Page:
98 Alaska Business Monthly | May 2015 www.akbizmag.com
Carrying cargoes that meet the ev- eryday needs of Alaska residents as well as to build large construction
projects requires more than a casual road
trip. Scheduling capacity, handling goods,
and identifying the optimum mode and
route rely on preparedness and careful
assessment of the journey that lies ahead.
The trucking industry has successfully
embraced technology and implemented
safety measures to improve the ride.
As trucking entities look down the road
for hazards, they recognize that lower oil
prices will likely reduce freight volumes.
They also see hardships if the state’s highways don’t receive adequate maintenance.
But the biggest and increasingly detrimental threat is the difficulty of placing a
driver behind the wheel.
Consequence in Motion
Aves Thompson, executive director of
the Alaska Trucking Association (ATA),
a trade association representing diverse
trucking operations competing in Alas-
ka, presented figures on the economic
impact of the industry during a press
conference that preceded the March 2,
2015, public hearing by the Department
of Interior on the proposed five-year off-
shore lease plan. According to Thompson,
more than three thousand family-owned
and corporate trucking businesses make
up the Alaska industry, which pays more
than $800 million in wages annually.
Statistics compiled by the ATA and
the national trade association American
Trucking Associations indicate that Alaska trucking provided 14,430 jobs, employing one out of seventeen civilian workers
in the state and providing an average salary of $54,662 in 2013. The mean average
salary for truck drivers was $47,450.
A highly competitive business, the Alaska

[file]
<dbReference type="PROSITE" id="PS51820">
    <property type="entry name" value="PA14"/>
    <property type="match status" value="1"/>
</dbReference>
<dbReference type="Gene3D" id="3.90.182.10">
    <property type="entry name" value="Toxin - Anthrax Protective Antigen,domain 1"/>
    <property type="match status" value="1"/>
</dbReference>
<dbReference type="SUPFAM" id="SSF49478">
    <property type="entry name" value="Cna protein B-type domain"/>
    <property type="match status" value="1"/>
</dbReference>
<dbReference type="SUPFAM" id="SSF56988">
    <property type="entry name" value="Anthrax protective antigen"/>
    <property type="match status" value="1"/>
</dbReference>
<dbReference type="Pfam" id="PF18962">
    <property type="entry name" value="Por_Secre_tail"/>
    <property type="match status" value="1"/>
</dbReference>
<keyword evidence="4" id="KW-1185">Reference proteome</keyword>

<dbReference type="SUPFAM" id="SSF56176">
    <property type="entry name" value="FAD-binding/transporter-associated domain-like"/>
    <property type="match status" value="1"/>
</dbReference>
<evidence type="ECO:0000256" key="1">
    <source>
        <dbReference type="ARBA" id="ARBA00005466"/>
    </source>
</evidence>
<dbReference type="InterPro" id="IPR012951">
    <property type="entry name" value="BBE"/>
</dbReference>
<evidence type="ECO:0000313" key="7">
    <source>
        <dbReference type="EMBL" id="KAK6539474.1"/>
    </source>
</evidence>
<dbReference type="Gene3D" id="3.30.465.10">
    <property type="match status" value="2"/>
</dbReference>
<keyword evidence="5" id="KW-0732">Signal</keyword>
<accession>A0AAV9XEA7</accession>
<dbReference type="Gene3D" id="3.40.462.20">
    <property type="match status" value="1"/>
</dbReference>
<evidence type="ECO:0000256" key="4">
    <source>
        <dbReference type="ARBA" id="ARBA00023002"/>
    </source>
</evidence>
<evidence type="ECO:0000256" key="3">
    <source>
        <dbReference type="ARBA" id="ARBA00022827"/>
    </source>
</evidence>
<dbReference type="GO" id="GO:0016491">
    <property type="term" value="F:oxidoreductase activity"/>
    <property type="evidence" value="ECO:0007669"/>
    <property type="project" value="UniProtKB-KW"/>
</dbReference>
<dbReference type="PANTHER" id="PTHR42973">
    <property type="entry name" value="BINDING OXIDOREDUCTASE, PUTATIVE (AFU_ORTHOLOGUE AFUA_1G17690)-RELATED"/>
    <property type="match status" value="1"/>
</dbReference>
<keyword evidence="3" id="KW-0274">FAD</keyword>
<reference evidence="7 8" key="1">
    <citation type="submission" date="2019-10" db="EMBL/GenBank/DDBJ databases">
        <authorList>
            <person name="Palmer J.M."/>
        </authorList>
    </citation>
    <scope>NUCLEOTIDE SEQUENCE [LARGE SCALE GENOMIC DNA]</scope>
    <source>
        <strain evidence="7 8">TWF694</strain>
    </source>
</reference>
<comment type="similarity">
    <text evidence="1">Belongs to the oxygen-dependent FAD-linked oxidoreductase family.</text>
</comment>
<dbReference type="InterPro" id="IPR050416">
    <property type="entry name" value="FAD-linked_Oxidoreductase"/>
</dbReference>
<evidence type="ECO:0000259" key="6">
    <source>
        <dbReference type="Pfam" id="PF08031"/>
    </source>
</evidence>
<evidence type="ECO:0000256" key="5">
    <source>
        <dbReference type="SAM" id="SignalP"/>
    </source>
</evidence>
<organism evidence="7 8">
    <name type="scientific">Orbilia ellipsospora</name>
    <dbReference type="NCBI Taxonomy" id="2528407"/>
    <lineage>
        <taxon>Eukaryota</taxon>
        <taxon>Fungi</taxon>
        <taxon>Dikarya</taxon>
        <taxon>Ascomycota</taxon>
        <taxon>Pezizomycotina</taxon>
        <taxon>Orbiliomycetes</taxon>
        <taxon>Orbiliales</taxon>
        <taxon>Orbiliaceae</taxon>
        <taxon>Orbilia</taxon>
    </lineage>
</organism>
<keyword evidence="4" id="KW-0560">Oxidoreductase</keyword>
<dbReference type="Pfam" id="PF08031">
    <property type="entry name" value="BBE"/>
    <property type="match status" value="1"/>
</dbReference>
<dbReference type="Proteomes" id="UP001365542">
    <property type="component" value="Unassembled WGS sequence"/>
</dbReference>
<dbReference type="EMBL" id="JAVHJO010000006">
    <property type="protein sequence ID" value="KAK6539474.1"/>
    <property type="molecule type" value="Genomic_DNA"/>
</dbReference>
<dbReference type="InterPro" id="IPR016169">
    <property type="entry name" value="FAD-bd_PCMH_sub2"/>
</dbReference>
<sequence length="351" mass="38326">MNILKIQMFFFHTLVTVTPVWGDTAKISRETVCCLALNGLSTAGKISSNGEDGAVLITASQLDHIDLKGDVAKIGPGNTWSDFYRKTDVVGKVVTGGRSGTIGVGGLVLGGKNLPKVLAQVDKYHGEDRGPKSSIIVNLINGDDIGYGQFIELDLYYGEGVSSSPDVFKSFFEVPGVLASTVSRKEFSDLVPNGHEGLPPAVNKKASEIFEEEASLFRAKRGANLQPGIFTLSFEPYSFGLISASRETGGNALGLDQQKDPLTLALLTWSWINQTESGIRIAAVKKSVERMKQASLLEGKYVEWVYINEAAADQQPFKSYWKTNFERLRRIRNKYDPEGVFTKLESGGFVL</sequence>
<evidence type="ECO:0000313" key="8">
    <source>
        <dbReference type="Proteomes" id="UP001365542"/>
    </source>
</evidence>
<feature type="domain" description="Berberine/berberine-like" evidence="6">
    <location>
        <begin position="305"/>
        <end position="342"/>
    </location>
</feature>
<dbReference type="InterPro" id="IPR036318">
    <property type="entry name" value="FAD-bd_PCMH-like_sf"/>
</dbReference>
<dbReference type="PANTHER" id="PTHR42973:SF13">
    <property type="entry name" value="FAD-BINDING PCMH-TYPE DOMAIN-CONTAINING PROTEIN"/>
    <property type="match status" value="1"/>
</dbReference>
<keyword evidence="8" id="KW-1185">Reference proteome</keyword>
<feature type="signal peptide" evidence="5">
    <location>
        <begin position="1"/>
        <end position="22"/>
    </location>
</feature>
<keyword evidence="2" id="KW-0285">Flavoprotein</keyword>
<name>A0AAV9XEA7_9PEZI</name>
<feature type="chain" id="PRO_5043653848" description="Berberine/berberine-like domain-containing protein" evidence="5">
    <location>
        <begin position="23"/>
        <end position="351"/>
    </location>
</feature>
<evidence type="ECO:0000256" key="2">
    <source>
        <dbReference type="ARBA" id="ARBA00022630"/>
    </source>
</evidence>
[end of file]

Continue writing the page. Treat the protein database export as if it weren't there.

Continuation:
trucking industry has attracted players of
all sizes. Shippers have bountiful options
for consolidated or unconsolidated loads,
moving produce, building products, and
all manner of wares to, within, and from
Alaska. The providers compete through
responsive customer service that offers
specialized equipment, easy ordering
and tracking, and pricing alternatives.
Among the major players are two
businesses that belong to vertically in-
tegrated firms whose sister companies
complement the trucking capabilities.
In mid-2013, Saltchuk Resources, a
Seattle-based family of diversified transportation and petroleum distribution
companies, purchased Carlile Transportation Systems of Anchorage. Founded
in 1980, Carlile has 350 tractors, seven
hundred employees, and ten terminals,
including four outside of Alaska. Other
Saltchuk companies include Totem
Ocean Trailer Express, Delta Western,
Northern Air Cargo, Inlet Petroleum,
and Cook Inlet Tug & Barge.
One Carlile Transportation asset differentiating the trucking company is
an Alaska-dedicated lowboy trailer designed for moving oversized items and
Weaver Bros. moves oversize loads of empty storage tanks on the Dalton Highway.
Photo courtesy of Weaver Bros., Inc.
Roundup: Players, Trends, Issues
By Judy Griffin